DETROIT -- Joaquin Benoit was nearly out of baseball four years ago, sidelined by career-threatening surgery on his shoulder that cost him a year of rehab work to return to health. He had to sign a Minor League deal in 2010 to get back in the game. He has had worse things happen than an All-Star snub.

Benoit will survive a third-place finish in the American League All-Star Final Vote sponsored by freecreditscore.com. He would've loved to join the half-dozen Tigers going to the Midsummer Classic, but he appreciated the outpouring of support he received from Tigers fans and others across baseball to try to get him there.


"I'm glad the fans voted," Benoit said Thursday afternoon as he awaited the result. "I'm glad that they did the best they can."

For someone who has been a middle reliever for most of his career, it was a change. But that was the point of manager Jim Leyland's move to get middle relievers and setup men more recognition with the Final Vote, even though Benoit became Detroit's closer a few weeks ago.

Benoit had a back-and-forth race with Boston's Koji Uehara for the third spot in the five-man AL contest, but never quite caught up to the first-place duel between Toronto's Steve Delabar and Yankees setup man David Robertson. Delabar won with 9.6 million votes.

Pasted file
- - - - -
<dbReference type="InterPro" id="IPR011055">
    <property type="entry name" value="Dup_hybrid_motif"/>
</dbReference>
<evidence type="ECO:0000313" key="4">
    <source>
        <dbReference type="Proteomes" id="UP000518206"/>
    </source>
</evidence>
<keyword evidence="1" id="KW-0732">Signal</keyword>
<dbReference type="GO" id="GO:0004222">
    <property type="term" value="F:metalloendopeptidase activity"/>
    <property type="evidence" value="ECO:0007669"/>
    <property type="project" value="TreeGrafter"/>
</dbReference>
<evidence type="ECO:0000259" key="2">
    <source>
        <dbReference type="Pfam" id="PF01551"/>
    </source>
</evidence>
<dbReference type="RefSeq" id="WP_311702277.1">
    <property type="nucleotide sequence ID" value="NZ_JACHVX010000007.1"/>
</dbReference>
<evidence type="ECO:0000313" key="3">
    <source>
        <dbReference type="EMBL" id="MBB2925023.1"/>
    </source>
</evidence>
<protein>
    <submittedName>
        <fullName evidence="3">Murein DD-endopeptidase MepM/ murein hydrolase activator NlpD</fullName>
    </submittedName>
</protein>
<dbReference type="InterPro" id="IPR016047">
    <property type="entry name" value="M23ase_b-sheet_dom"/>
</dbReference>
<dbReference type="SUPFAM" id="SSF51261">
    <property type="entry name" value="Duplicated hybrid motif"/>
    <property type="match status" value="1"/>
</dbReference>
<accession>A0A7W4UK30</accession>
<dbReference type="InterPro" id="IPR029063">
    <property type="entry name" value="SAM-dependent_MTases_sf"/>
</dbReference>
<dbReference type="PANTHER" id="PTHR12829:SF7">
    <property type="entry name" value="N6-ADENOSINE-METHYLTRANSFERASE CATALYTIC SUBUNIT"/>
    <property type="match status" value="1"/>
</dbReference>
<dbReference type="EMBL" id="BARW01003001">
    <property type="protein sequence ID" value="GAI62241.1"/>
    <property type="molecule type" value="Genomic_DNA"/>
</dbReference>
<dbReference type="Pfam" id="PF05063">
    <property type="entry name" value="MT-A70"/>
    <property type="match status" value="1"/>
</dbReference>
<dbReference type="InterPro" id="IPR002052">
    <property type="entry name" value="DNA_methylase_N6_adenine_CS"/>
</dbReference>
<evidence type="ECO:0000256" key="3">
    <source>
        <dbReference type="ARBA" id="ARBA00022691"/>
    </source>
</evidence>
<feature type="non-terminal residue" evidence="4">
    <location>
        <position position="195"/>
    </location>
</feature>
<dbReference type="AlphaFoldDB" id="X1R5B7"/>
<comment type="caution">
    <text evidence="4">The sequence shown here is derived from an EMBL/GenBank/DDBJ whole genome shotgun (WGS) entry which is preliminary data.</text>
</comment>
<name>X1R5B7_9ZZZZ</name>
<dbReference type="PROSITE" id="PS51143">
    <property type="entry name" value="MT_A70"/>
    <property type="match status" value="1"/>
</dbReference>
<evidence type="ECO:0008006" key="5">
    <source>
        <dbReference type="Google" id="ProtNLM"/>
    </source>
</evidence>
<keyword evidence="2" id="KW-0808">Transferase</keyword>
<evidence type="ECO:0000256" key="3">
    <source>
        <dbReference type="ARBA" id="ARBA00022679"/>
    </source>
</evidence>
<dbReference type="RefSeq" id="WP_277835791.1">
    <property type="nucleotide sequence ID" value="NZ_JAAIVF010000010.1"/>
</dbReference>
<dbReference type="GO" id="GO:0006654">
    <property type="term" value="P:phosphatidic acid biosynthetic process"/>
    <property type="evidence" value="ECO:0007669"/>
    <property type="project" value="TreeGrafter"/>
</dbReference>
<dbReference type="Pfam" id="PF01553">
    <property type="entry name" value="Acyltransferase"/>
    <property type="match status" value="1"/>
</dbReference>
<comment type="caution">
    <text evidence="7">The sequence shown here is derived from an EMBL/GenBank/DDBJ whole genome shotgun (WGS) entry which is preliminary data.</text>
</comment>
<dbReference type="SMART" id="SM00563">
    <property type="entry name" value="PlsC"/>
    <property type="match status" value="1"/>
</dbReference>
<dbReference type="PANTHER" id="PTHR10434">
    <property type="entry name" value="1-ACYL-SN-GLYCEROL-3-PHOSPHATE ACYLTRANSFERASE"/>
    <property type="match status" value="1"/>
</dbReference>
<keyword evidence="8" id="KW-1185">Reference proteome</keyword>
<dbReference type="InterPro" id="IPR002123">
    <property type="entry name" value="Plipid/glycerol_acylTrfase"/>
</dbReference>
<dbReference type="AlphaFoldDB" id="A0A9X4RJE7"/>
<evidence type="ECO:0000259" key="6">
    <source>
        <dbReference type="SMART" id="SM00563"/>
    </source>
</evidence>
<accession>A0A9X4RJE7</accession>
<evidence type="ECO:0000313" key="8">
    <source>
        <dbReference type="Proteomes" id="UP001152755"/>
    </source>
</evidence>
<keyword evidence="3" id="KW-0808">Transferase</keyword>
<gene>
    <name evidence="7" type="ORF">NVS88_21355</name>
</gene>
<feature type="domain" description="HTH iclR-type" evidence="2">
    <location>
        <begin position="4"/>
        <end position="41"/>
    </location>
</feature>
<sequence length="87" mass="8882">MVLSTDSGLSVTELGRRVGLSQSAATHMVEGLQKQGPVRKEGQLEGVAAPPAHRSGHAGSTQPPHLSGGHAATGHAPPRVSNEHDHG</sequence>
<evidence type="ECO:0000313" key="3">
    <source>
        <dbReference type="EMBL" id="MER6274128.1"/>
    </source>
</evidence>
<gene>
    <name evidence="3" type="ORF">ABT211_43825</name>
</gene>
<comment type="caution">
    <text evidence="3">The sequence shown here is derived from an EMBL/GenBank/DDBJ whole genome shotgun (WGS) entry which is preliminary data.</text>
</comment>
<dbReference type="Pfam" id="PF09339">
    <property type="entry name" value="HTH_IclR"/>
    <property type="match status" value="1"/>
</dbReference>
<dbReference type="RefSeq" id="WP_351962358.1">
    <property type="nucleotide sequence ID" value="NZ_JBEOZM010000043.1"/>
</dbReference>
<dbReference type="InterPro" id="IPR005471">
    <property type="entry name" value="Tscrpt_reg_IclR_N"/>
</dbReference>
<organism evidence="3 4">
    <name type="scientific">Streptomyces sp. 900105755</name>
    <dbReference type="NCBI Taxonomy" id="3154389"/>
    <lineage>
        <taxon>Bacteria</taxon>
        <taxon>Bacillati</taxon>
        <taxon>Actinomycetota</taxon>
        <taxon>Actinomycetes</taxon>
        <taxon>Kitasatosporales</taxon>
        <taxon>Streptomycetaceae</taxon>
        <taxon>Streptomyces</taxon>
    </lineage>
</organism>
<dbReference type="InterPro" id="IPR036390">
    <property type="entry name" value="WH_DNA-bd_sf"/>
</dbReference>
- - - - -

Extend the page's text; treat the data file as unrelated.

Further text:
Benoit dominated the vote in Michigan and Northwest Ohio, according to a county-by-county breakdown of votes. He also picked up a lot of votes in California once the Tigers and Giants teamed up to promote a Benoit ticket with Giants outfielder Hunter Pence.

Nationally, he only picked up support in scattered areas, so he couldn't quite carry the vote, despite the national reach of Tigers fans.

"Detroit fans were really good about it," Benoit said. "They showed me a lot of support."

Benoit initially was reluctant to promote himself, but eventually came around to have fun with it. He wore "Vote Benoit" T-shirts the last few days once the Tigers returned home to face the White Sox, and he took part in a Twitter chat thanking fans for voting for him.

With the Final Vote over, the Tigers' All-Star contingent is likely set at six, tying their largest groups from 1984 and 1985. Though injuries and All-Stars who pitch on Sunday could still lead to a Tigers pitcher getting named as a replacement, there's a large field of candidates for that.

Fans, having already decided the starters and final player on each team, once again will have the opportunity to participate in the official voting for the Ted Williams Most Valuable Player presented by Chevrolet via the 2013 All-Star Game MVP Vote on MLB.com during the All-Star Game. The 84th All-Star Game will be televised nationally by FOX Sports on Tuesday at 7:30 p.m. ET, in Canada by Rogers Sportsnet and RDS, and worldwide by partners in more than 200 countries via MLB International's independent feed. ESPN Radio and ESPN Radio Deportes will provide national radio coverage of the All-Star Game. MLB Network and SiriusXM also will also provide comprehensive All-Star Week coverage. For more information, please visit allstargame.com.